In the end, Killmonger became a brighter symbol in my heart and when he was dying I wanted T'Challa to save him, not alter but redirect his conditioning, dispossess Erik's mission by proposing a new one. We all have our uses. Think back to the scene where the King's Guardwoman Okoye said her mission was to serve Wakanda and Nakia retorted that her mission was to save it. Guess what? They're both crucial.
When Erik uttered his dying words - " Bury me in the ocean with my ancestors who jumped from ships, cause they knew death was better than bondage" I kid you not, I choked up. I had to blink back the tears. I was angry because they killed my hero. It got progressively worse after the credits rolled learning that Shuri was able to heal the mind of Bucky, who as The Winter Solider became a programmed assassin for the Soviets. Don't get me wrong, I love Bucky. I'm grateful that they were able to save him. I'm angry because they did not save Erik. While it is true that T'Challa said to Erik, "I still might be able to save you" Erik replied "why, so you could lock me up?" Why did T'Challa not voice an alternative? Erik gave him an opening by proposing the question. Instead he looked away as his cousin lay dying. Why should history have repeated itself in a place where technology, intelligence and beauty elevated its people? I have a hard time reconciling this.
I fed my sailor the entire diatribe last night and judging from his exhausted look it was yet another speech he could have done without. I can't blame him. I can get on. He then looked at me with his baby seal eyes and said "babe, ah, it's only a movie." He is right. So lemme wrap this up on a positive.
In the end the new king T'Challa recognizes that he does not want to be the ruler his father was but a much better one. He introduces Wakanda to the rest of the world and perhaps his temperament is better suited to the arena of world politics. It was gratifying to see. There is hope.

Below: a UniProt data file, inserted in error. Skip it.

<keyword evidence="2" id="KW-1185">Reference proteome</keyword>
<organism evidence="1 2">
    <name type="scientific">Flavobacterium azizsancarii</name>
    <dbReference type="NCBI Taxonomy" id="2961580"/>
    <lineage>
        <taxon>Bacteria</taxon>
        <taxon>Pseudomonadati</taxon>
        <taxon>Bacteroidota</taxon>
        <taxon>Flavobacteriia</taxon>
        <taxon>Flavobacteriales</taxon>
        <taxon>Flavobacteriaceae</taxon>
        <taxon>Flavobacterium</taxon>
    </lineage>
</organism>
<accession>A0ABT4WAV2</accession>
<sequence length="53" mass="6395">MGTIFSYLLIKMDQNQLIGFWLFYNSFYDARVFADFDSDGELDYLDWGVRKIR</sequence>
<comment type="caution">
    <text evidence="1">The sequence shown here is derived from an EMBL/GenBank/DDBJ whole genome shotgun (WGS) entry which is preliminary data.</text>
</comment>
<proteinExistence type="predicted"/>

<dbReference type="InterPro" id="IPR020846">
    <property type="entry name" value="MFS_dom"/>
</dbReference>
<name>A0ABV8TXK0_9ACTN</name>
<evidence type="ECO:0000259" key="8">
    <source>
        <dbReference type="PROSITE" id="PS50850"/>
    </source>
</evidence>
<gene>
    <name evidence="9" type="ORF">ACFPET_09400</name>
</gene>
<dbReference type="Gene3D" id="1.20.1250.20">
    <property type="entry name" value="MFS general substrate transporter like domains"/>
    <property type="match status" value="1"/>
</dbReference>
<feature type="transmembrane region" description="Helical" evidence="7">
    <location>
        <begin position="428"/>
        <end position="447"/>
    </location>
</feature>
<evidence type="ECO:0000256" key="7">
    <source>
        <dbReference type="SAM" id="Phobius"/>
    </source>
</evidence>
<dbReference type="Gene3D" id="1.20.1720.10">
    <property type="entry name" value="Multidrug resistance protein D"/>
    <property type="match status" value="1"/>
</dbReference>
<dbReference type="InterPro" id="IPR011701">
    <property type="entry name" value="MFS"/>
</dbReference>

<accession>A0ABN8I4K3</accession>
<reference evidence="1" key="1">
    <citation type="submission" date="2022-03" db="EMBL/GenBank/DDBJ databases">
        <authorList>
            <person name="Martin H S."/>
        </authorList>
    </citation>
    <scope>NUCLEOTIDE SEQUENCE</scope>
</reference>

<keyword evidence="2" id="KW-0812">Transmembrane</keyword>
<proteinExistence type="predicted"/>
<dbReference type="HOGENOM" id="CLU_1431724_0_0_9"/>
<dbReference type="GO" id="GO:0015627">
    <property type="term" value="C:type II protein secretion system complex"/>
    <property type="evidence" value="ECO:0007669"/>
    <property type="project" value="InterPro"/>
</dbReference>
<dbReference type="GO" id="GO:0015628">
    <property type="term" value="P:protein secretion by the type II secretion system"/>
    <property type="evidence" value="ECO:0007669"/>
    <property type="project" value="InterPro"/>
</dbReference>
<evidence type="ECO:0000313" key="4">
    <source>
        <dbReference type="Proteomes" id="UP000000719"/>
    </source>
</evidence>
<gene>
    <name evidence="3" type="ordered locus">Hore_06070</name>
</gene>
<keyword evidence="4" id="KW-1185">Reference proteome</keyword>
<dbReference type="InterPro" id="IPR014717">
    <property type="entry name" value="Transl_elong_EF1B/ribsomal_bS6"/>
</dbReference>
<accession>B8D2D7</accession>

I still loved the movie. It was wonderful to experience this culture in such visual vibrancy.
I loved every scene with Winston Duke (a native of Tobago - yesss big up) as M'Baku. He was incredible, strong and fierce. His gorilla sound, the Jabari tribe gorilla sound in unison thrilled me to the bone. It was savage strength voiced in primal sound accompanying the Jabari perfectly. I also heard M'Baku's nod to Hanuman, who is traditionally a Hindu God, embodying among other characteristics, strength, honor and protection. I dug it.
Now let's talk about the women for a second. Showing off that fresh shorn and wearing beautiful Wakandan garments split to the thigh on both sides, the women were sexy, strong, muscular and intelligent. Wakanda recognizes, utilizes and celebrates the women of their land, just check out their professions, doctor, inventor, warrior and spy!
The entire cast is top tier - phenomenal performances by absolutely everyone. Michael B. Jordan and Lupita Nyong'o were outstanding and left me breathless. Sterling K. Brown make some space for another award. You might have been onscreen for 10 minutes but your talent is BO NA FIDE!
In the last scene King T'Challa takes Shuri to the outreach center he established in honor of his uncle, N'Jobu. She immediately sets upon answering the neighborhood kids questions, enthusiastically accepting her new role as head of the center. And me, well I see it as a good first step in fulfilling the promise and greatness that is the Black Panther.